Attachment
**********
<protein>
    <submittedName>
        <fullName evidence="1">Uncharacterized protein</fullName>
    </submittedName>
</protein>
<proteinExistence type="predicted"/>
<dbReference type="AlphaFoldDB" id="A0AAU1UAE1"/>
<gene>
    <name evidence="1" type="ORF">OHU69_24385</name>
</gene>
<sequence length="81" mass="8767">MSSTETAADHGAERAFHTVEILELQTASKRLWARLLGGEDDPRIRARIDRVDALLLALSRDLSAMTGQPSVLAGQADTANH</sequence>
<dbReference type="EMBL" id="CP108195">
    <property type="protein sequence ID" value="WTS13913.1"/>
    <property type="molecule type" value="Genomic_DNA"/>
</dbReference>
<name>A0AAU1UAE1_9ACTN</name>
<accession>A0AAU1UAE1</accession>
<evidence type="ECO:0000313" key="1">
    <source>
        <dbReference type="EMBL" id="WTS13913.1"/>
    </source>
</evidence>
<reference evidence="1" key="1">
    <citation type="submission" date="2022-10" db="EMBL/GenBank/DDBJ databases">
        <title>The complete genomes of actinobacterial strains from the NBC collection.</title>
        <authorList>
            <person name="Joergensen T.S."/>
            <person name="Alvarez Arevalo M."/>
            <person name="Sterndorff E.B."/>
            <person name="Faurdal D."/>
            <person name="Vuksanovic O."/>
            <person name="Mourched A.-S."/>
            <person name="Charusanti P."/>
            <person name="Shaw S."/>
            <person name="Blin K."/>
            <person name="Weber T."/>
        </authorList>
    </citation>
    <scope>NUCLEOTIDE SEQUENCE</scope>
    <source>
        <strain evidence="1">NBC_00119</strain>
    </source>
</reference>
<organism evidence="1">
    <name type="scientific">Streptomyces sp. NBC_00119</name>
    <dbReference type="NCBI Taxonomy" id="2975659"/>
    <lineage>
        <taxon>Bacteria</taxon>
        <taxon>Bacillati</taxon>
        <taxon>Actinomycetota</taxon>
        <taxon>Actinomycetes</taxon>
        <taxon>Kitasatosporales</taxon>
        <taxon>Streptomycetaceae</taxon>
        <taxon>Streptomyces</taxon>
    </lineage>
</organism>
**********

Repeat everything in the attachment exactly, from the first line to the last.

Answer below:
<protein>
    <submittedName>
        <fullName evidence="1">Uncharacterized protein</fullName>
    </submittedName>
</protein>
<proteinExistence type="predicted"/>
<dbReference type="AlphaFoldDB" id="A0AAU1UAE1"/>
<gene>
    <name evidence="1" type="ORF">OHU69_24385</name>
</gene>
<sequence length="81" mass="8767">MSSTETAADHGAERAFHTVEILELQTASKRLWARLLGGEDDPRIRARIDRVDALLLALSRDLSAMTGQPSVLAGQADTANH</sequence>
<dbReference type="EMBL" id="CP108195">
    <property type="protein sequence ID" value="WTS13913.1"/>
    <property type="molecule type" value="Genomic_DNA"/>
</dbReference>
<name>A0AAU1UAE1_9ACTN</name>
<accession>A0AAU1UAE1</accession>
<evidence type="ECO:0000313" key="1">
    <source>
        <dbReference type="EMBL" id="WTS13913.1"/>
    </source>
</evidence>
<reference evidence="1" key="1">
    <citation type="submission" date="2022-10" db="EMBL/GenBank/DDBJ databases">
        <title>The complete genomes of actinobacterial strains from the NBC collection.</title>
        <authorList>
            <person name="Joergensen T.S."/>
            <person name="Alvarez Arevalo M."/>
            <person name="Sterndorff E.B."/>
            <person name="Faurdal D."/>
            <person name="Vuksanovic O."/>
            <person name="Mourched A.-S."/>
            <person name="Charusanti P."/>
            <person name="Shaw S."/>
            <person name="Blin K."/>
            <person name="Weber T."/>
        </authorList>
    </citation>
    <scope>NUCLEOTIDE SEQUENCE</scope>
    <source>
        <strain evidence="1">NBC_00119</strain>
    </source>
</reference>
<organism evidence="1">
    <name type="scientific">Streptomyces sp. NBC_00119</name>
    <dbReference type="NCBI Taxonomy" id="2975659"/>
    <lineage>
        <taxon>Bacteria</taxon>
        <taxon>Bacillati</taxon>
        <taxon>Actinomycetota</taxon>
        <taxon>Actinomycetes</taxon>
        <taxon>Kitasatosporales</taxon>
        <taxon>Streptomycetaceae</taxon>
        <taxon>Streptomyces</taxon>
    </lineage>
</organism>